Evacuations Continue In The Carolinas As Rivers Keep Rising

LUMBERTON, NC - SEPTEMBER 20:  Flood waters are seen surrounding homes after heavy rains from Hurricane Florence on September 20, 2018 in Lumberton, North Carolina. Residents have begun cleaning up in North Carolina as the flooding has begun to subside.  (Photo by Joe Raedle/Getty Images)
LUMBERTON, NC - SEPTEMBER 20: Flood waters are seen surrounding homes after heavy rains from Hurricane Florence on September 20, 2018 in Lumberton, North Carolina. Residents have begun cleaning up in North Carolina ... LUMBERTON, NC - SEPTEMBER 20: Flood waters are seen surrounding homes after heavy rains from Hurricane Florence on September 20, 2018 in Lumberton, North Carolina. Residents have begun cleaning up in North Carolina as the flooding has begun to subside. (Photo by Joe Raedle/Getty Images) MORE LESS
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BLADENBORO, N.C. (AP) — Hurricane Florence is by no means done with the Carolinas, where some rivers are still rising and thousands of people were told to plan to leave their homes on Monday before rivers reach their crest.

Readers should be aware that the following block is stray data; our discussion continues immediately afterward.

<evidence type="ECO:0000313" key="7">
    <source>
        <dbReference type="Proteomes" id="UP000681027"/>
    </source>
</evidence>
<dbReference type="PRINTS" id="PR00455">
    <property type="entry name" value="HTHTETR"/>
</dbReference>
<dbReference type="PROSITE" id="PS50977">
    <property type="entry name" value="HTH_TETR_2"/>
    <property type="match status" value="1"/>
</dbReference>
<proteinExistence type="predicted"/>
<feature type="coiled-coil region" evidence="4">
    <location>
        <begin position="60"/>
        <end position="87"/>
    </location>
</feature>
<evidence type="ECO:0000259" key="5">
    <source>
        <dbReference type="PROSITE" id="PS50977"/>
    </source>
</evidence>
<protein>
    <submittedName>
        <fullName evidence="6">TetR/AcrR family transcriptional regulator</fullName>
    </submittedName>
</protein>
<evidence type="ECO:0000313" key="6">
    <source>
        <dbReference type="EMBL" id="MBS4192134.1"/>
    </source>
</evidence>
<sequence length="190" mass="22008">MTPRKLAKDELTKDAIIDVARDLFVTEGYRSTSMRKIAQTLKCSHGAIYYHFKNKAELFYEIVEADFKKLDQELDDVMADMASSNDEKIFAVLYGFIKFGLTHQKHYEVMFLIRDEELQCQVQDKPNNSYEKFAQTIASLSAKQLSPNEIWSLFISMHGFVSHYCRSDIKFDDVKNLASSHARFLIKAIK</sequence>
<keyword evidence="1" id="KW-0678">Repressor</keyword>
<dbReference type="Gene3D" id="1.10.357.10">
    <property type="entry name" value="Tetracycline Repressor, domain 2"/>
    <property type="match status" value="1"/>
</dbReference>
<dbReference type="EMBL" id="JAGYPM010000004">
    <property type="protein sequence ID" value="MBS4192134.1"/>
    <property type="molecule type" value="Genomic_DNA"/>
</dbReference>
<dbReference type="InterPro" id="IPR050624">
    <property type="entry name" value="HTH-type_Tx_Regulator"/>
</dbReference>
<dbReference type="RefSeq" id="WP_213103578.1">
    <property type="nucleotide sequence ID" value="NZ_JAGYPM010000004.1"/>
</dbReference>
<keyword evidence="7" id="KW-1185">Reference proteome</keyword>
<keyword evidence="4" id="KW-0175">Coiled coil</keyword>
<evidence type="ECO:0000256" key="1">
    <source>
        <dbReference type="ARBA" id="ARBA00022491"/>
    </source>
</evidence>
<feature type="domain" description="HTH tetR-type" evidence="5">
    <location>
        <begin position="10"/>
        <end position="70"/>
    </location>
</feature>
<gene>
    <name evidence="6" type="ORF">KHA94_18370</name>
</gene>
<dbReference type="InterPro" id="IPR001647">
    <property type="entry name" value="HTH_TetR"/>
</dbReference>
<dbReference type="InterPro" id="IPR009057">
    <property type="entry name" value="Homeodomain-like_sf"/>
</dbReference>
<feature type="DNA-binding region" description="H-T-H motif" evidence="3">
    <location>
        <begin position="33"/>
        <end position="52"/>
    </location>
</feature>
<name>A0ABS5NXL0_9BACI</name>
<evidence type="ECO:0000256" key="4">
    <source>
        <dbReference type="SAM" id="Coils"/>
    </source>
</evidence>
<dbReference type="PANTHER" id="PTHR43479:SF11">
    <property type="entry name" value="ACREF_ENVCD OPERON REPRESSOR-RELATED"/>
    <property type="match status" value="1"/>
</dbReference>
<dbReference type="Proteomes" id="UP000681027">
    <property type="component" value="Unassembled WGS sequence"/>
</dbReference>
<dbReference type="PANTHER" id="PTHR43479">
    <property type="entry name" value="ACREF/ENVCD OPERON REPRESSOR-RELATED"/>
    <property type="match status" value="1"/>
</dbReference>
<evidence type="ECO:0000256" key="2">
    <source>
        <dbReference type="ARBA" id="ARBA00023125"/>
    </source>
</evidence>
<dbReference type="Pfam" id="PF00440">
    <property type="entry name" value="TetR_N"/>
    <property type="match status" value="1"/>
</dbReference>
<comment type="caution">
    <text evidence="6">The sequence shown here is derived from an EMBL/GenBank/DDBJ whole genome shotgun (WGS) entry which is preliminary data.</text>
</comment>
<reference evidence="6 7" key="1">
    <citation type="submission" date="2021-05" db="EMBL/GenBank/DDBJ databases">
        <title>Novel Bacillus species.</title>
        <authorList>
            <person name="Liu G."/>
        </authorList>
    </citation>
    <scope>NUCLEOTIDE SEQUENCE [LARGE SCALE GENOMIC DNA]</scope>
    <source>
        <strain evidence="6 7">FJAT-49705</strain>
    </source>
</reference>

About 6,000 to 8,000 people in Georgetown County, South Carolina, were alerted to be prepared to evacuate potential flood zones ahead of a “record event” of up to 10 feet (3 meters) of flooding, which is expected to begin Tuesday near parts of the Pee Dee and Waccamaw rivers, county spokeswoman Jackie Broach-Akers said.

The county’s emergency management director, Sam Hodge, said in a video message posted online that authorities are closely watching river gauges, and law enforcement would be going door to door in any threatened areas.

“From boots on the ground to technology that we have, we are trying to be able to get the message out,” Hodge said, warning people not to wait for an official evacuation order if they begin to feel unsafe.

In North Carolina, five river gauges still showed major flood stage levels and five others were at moderate flood stage, according to the National Weather Service. The Cape Fear River was expected to crest and remain at flood stage through the early part of the week, and parts of Interstate 40 are expected to remain underwater for another week or more.